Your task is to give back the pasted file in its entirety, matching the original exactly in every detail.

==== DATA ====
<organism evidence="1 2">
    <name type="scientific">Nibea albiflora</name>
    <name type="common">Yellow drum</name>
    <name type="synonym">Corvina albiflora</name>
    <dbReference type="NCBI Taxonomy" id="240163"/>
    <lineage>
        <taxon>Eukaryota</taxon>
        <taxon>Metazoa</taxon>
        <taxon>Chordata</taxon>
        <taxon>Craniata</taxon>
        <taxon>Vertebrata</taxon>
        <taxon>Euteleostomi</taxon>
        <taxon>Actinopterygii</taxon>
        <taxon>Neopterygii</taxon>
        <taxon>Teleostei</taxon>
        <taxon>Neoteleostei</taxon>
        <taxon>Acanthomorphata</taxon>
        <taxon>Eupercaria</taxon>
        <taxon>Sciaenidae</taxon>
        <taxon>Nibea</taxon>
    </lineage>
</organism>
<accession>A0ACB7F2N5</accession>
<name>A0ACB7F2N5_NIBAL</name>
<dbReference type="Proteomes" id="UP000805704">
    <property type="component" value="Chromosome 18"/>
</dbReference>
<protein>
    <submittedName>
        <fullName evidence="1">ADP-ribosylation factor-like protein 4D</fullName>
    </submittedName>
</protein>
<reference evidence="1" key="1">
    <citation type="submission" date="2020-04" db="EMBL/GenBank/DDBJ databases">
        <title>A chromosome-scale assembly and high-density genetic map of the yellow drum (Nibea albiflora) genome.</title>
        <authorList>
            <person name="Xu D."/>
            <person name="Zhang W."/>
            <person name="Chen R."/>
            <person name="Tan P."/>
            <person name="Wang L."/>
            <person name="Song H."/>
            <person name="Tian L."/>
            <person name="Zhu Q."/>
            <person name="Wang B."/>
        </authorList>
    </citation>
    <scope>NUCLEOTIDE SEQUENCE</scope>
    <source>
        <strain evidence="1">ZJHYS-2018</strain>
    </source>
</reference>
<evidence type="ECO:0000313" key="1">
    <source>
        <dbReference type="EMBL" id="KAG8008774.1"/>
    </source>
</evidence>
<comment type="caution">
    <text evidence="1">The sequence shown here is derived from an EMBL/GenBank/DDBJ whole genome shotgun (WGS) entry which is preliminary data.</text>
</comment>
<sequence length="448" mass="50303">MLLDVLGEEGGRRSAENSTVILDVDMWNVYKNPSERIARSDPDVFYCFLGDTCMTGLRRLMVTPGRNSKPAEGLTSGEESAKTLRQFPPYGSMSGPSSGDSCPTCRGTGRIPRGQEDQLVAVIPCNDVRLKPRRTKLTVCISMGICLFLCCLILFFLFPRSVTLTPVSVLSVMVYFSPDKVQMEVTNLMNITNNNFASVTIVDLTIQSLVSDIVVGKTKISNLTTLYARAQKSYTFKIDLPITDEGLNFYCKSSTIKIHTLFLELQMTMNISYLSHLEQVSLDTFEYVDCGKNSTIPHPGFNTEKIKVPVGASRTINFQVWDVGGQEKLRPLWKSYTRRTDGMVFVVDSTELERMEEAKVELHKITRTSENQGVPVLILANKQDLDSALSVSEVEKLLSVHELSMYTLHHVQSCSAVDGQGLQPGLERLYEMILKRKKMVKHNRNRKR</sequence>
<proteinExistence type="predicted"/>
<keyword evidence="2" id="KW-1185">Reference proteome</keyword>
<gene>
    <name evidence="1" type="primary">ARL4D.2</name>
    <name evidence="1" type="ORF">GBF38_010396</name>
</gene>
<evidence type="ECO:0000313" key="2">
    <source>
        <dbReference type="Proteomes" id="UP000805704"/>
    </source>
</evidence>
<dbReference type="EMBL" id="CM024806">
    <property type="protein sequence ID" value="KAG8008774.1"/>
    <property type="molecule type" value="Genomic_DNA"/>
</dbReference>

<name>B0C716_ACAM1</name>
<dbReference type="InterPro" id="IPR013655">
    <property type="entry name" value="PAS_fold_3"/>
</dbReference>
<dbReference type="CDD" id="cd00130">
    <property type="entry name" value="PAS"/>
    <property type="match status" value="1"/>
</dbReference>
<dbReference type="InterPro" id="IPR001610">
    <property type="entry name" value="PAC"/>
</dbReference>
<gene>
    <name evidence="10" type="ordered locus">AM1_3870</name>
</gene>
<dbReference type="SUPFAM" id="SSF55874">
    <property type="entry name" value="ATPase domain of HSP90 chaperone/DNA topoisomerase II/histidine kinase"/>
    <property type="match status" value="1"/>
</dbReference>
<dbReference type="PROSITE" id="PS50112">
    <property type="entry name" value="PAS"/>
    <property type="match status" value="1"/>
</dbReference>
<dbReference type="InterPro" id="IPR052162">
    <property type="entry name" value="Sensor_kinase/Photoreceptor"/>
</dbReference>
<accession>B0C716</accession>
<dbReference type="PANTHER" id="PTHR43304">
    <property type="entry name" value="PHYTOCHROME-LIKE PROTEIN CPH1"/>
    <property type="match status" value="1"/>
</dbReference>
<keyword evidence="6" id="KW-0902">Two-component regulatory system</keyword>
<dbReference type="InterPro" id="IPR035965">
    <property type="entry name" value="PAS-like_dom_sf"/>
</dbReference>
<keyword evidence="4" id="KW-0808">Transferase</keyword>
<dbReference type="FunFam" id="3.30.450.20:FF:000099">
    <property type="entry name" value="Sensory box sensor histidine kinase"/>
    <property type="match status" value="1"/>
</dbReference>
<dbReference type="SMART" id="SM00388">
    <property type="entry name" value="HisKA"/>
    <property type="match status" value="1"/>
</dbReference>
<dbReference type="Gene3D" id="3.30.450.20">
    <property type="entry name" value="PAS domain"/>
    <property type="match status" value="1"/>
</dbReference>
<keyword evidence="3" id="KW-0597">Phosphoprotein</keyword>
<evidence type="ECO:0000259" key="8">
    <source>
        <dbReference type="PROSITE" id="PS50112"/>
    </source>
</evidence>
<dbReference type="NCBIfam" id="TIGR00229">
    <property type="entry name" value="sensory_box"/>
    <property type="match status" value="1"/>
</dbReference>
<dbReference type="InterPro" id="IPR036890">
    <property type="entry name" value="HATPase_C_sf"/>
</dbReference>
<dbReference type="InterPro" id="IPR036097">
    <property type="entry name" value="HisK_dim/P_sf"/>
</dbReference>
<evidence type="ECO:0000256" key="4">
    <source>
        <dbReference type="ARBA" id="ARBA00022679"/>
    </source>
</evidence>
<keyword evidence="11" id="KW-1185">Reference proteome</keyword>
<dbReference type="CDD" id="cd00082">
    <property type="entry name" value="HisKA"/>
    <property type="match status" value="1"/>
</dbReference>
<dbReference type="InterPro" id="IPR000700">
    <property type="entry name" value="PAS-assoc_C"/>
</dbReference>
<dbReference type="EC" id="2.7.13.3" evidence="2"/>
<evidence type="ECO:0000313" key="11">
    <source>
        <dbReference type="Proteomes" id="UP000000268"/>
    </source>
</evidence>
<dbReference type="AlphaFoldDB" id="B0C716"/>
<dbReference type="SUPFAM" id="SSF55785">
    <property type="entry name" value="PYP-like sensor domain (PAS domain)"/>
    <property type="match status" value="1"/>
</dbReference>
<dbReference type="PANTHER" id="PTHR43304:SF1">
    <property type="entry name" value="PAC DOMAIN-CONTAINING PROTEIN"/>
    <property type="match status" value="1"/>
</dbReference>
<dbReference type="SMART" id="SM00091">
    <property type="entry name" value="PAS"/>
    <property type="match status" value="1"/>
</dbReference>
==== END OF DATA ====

<organism evidence="1 2">
    <name type="scientific">Nibea albiflora</name>
    <name type="common">Yellow drum</name>
    <name type="synonym">Corvina albiflora</name>
    <dbReference type="NCBI Taxonomy" id="240163"/>
    <lineage>
        <taxon>Eukaryota</taxon>
        <taxon>Metazoa</taxon>
        <taxon>Chordata</taxon>
        <taxon>Craniata</taxon>
        <taxon>Vertebrata</taxon>
        <taxon>Euteleostomi</taxon>
        <taxon>Actinopterygii</taxon>
        <taxon>Neopterygii</taxon>
        <taxon>Teleostei</taxon>
        <taxon>Neoteleostei</taxon>
        <taxon>Acanthomorphata</taxon>
        <taxon>Eupercaria</taxon>
        <taxon>Sciaenidae</taxon>
        <taxon>Nibea</taxon>
    </lineage>
</organism>
<accession>A0ACB7F2N5</accession>
<name>A0ACB7F2N5_NIBAL</name>
<dbReference type="Proteomes" id="UP000805704">
    <property type="component" value="Chromosome 18"/>
</dbReference>
<protein>
    <submittedName>
        <fullName evidence="1">ADP-ribosylation factor-like protein 4D</fullName>
    </submittedName>
</protein>
<reference evidence="1" key="1">
    <citation type="submission" date="2020-04" db="EMBL/GenBank/DDBJ databases">
        <title>A chromosome-scale assembly and high-density genetic map of the yellow drum (Nibea albiflora) genome.</title>
        <authorList>
            <person name="Xu D."/>
            <person name="Zhang W."/>
            <person name="Chen R."/>
            <person name="Tan P."/>
            <person name="Wang L."/>
            <person name="Song H."/>
            <person name="Tian L."/>
            <person name="Zhu Q."/>
            <person name="Wang B."/>
        </authorList>
    </citation>
    <scope>NUCLEOTIDE SEQUENCE</scope>
    <source>
        <strain evidence="1">ZJHYS-2018</strain>
    </source>
</reference>
<evidence type="ECO:0000313" key="1">
    <source>
        <dbReference type="EMBL" id="KAG8008774.1"/>
    </source>
</evidence>
<comment type="caution">
    <text evidence="1">The sequence shown here is derived from an EMBL/GenBank/DDBJ whole genome shotgun (WGS) entry which is preliminary data.</text>
</comment>
<sequence length="448" mass="50303">MLLDVLGEEGGRRSAENSTVILDVDMWNVYKNPSERIARSDPDVFYCFLGDTCMTGLRRLMVTPGRNSKPAEGLTSGEESAKTLRQFPPYGSMSGPSSGDSCPTCRGTGRIPRGQEDQLVAVIPCNDVRLKPRRTKLTVCISMGICLFLCCLILFFLFPRSVTLTPVSVLSVMVYFSPDKVQMEVTNLMNITNNNFASVTIVDLTIQSLVSDIVVGKTKISNLTTLYARAQKSYTFKIDLPITDEGLNFYCKSSTIKIHTLFLELQMTMNISYLSHLEQVSLDTFEYVDCGKNSTIPHPGFNTEKIKVPVGASRTINFQVWDVGGQEKLRPLWKSYTRRTDGMVFVVDSTELERMEEAKVELHKITRTSENQGVPVLILANKQDLDSALSVSEVEKLLSVHELSMYTLHHVQSCSAVDGQGLQPGLERLYEMILKRKKMVKHNRNRKR</sequence>
<proteinExistence type="predicted"/>
<keyword evidence="2" id="KW-1185">Reference proteome</keyword>
<gene>
    <name evidence="1" type="primary">ARL4D.2</name>
    <name evidence="1" type="ORF">GBF38_010396</name>
</gene>
<evidence type="ECO:0000313" key="2">
    <source>
        <dbReference type="Proteomes" id="UP000805704"/>
    </source>
</evidence>
<dbReference type="EMBL" id="CM024806">
    <property type="protein sequence ID" value="KAG8008774.1"/>
    <property type="molecule type" value="Genomic_DNA"/>
</dbReference>

<name>B0C716_ACAM1</name>
<dbReference type="InterPro" id="IPR013655">
    <property type="entry name" value="PAS_fold_3"/>
</dbReference>
<dbReference type="CDD" id="cd00130">
    <property type="entry name" value="PAS"/>
    <property type="match status" value="1"/>
</dbReference>
<dbReference type="InterPro" id="IPR001610">
    <property type="entry name" value="PAC"/>
</dbReference>
<gene>
    <name evidence="10" type="ordered locus">AM1_3870</name>
</gene>
<dbReference type="SUPFAM" id="SSF55874">
    <property type="entry name" value="ATPase domain of HSP90 chaperone/DNA topoisomerase II/histidine kinase"/>
    <property type="match status" value="1"/>
</dbReference>
<dbReference type="PROSITE" id="PS50112">
    <property type="entry name" value="PAS"/>
    <property type="match status" value="1"/>
</dbReference>
<dbReference type="InterPro" id="IPR052162">
    <property type="entry name" value="Sensor_kinase/Photoreceptor"/>
</dbReference>
<accession>B0C716</accession>
<dbReference type="PANTHER" id="PTHR43304">
    <property type="entry name" value="PHYTOCHROME-LIKE PROTEIN CPH1"/>
    <property type="match status" value="1"/>
</dbReference>
<keyword evidence="6" id="KW-0902">Two-component regulatory system</keyword>
<dbReference type="InterPro" id="IPR035965">
    <property type="entry name" value="PAS-like_dom_sf"/>
</dbReference>
<keyword evidence="4" id="KW-0808">Transferase</keyword>
<dbReference type="FunFam" id="3.30.450.20:FF:000099">
    <property type="entry name" value="Sensory box sensor histidine kinase"/>
    <property type="match status" value="1"/>
</dbReference>
<dbReference type="SMART" id="SM00388">
    <property type="entry name" value="HisKA"/>
    <property type="match status" value="1"/>
</dbReference>
<dbReference type="Gene3D" id="3.30.450.20">
    <property type="entry name" value="PAS domain"/>
    <property type="match status" value="1"/>
</dbReference>
<keyword evidence="3" id="KW-0597">Phosphoprotein</keyword>
<evidence type="ECO:0000259" key="8">
    <source>
        <dbReference type="PROSITE" id="PS50112"/>
    </source>
</evidence>
<dbReference type="NCBIfam" id="TIGR00229">
    <property type="entry name" value="sensory_box"/>
    <property type="match status" value="1"/>
</dbReference>
<dbReference type="InterPro" id="IPR036890">
    <property type="entry name" value="HATPase_C_sf"/>
</dbReference>
<dbReference type="InterPro" id="IPR036097">
    <property type="entry name" value="HisK_dim/P_sf"/>
</dbReference>
<evidence type="ECO:0000256" key="4">
    <source>
        <dbReference type="ARBA" id="ARBA00022679"/>
    </source>
</evidence>
<keyword evidence="11" id="KW-1185">Reference proteome</keyword>
<dbReference type="CDD" id="cd00082">
    <property type="entry name" value="HisKA"/>
    <property type="match status" value="1"/>
</dbReference>
<dbReference type="InterPro" id="IPR000700">
    <property type="entry name" value="PAS-assoc_C"/>
</dbReference>
<dbReference type="EC" id="2.7.13.3" evidence="2"/>
<evidence type="ECO:0000313" key="11">
    <source>
        <dbReference type="Proteomes" id="UP000000268"/>
    </source>
</evidence>
<dbReference type="AlphaFoldDB" id="B0C716"/>
<dbReference type="SUPFAM" id="SSF55785">
    <property type="entry name" value="PYP-like sensor domain (PAS domain)"/>
    <property type="match status" value="1"/>
</dbReference>
<dbReference type="PANTHER" id="PTHR43304:SF1">
    <property type="entry name" value="PAC DOMAIN-CONTAINING PROTEIN"/>
    <property type="match status" value="1"/>
</dbReference>
<dbReference type="SMART" id="SM00091">
    <property type="entry name" value="PAS"/>
    <property type="match status" value="1"/>
</dbReference>